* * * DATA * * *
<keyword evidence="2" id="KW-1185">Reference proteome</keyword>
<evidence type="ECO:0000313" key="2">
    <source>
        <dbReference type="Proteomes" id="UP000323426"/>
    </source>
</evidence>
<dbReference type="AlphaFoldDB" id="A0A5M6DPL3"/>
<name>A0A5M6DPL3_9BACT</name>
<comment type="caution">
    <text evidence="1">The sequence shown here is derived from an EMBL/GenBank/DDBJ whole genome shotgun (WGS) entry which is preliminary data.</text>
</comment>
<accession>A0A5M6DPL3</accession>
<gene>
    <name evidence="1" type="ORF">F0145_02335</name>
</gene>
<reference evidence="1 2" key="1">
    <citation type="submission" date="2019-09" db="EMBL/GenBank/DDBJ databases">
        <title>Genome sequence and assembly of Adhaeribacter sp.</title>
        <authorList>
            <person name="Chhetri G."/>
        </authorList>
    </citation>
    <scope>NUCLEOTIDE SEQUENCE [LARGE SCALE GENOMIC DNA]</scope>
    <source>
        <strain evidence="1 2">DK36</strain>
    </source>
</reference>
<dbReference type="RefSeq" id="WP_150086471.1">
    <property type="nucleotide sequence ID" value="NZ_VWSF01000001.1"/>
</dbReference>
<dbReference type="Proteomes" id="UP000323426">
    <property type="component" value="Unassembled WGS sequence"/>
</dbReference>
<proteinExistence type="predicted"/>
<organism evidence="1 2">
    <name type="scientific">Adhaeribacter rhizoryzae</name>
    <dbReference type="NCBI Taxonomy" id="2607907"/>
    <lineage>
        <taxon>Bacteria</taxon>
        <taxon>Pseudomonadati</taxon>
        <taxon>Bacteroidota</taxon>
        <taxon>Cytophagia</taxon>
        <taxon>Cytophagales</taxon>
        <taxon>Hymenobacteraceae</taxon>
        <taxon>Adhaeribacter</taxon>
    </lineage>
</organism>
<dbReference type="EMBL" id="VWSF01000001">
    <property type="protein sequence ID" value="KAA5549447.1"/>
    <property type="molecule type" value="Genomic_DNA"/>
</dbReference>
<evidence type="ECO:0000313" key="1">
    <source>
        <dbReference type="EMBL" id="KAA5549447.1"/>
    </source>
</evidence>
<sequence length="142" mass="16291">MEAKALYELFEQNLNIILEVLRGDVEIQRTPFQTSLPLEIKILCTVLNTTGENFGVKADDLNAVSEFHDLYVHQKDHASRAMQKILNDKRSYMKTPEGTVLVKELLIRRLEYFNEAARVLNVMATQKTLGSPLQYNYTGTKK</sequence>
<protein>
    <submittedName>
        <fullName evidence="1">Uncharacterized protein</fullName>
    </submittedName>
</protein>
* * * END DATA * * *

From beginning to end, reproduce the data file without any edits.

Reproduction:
<keyword evidence="2" id="KW-1185">Reference proteome</keyword>
<evidence type="ECO:0000313" key="2">
    <source>
        <dbReference type="Proteomes" id="UP000323426"/>
    </source>
</evidence>
<dbReference type="AlphaFoldDB" id="A0A5M6DPL3"/>
<name>A0A5M6DPL3_9BACT</name>
<comment type="caution">
    <text evidence="1">The sequence shown here is derived from an EMBL/GenBank/DDBJ whole genome shotgun (WGS) entry which is preliminary data.</text>
</comment>
<accession>A0A5M6DPL3</accession>
<gene>
    <name evidence="1" type="ORF">F0145_02335</name>
</gene>
<reference evidence="1 2" key="1">
    <citation type="submission" date="2019-09" db="EMBL/GenBank/DDBJ databases">
        <title>Genome sequence and assembly of Adhaeribacter sp.</title>
        <authorList>
            <person name="Chhetri G."/>
        </authorList>
    </citation>
    <scope>NUCLEOTIDE SEQUENCE [LARGE SCALE GENOMIC DNA]</scope>
    <source>
        <strain evidence="1 2">DK36</strain>
    </source>
</reference>
<dbReference type="RefSeq" id="WP_150086471.1">
    <property type="nucleotide sequence ID" value="NZ_VWSF01000001.1"/>
</dbReference>
<dbReference type="Proteomes" id="UP000323426">
    <property type="component" value="Unassembled WGS sequence"/>
</dbReference>
<proteinExistence type="predicted"/>
<organism evidence="1 2">
    <name type="scientific">Adhaeribacter rhizoryzae</name>
    <dbReference type="NCBI Taxonomy" id="2607907"/>
    <lineage>
        <taxon>Bacteria</taxon>
        <taxon>Pseudomonadati</taxon>
        <taxon>Bacteroidota</taxon>
        <taxon>Cytophagia</taxon>
        <taxon>Cytophagales</taxon>
        <taxon>Hymenobacteraceae</taxon>
        <taxon>Adhaeribacter</taxon>
    </lineage>
</organism>
<dbReference type="EMBL" id="VWSF01000001">
    <property type="protein sequence ID" value="KAA5549447.1"/>
    <property type="molecule type" value="Genomic_DNA"/>
</dbReference>
<evidence type="ECO:0000313" key="1">
    <source>
        <dbReference type="EMBL" id="KAA5549447.1"/>
    </source>
</evidence>
<sequence length="142" mass="16291">MEAKALYELFEQNLNIILEVLRGDVEIQRTPFQTSLPLEIKILCTVLNTTGENFGVKADDLNAVSEFHDLYVHQKDHASRAMQKILNDKRSYMKTPEGTVLVKELLIRRLEYFNEAARVLNVMATQKTLGSPLQYNYTGTKK</sequence>
<protein>
    <submittedName>
        <fullName evidence="1">Uncharacterized protein</fullName>
    </submittedName>
</protein>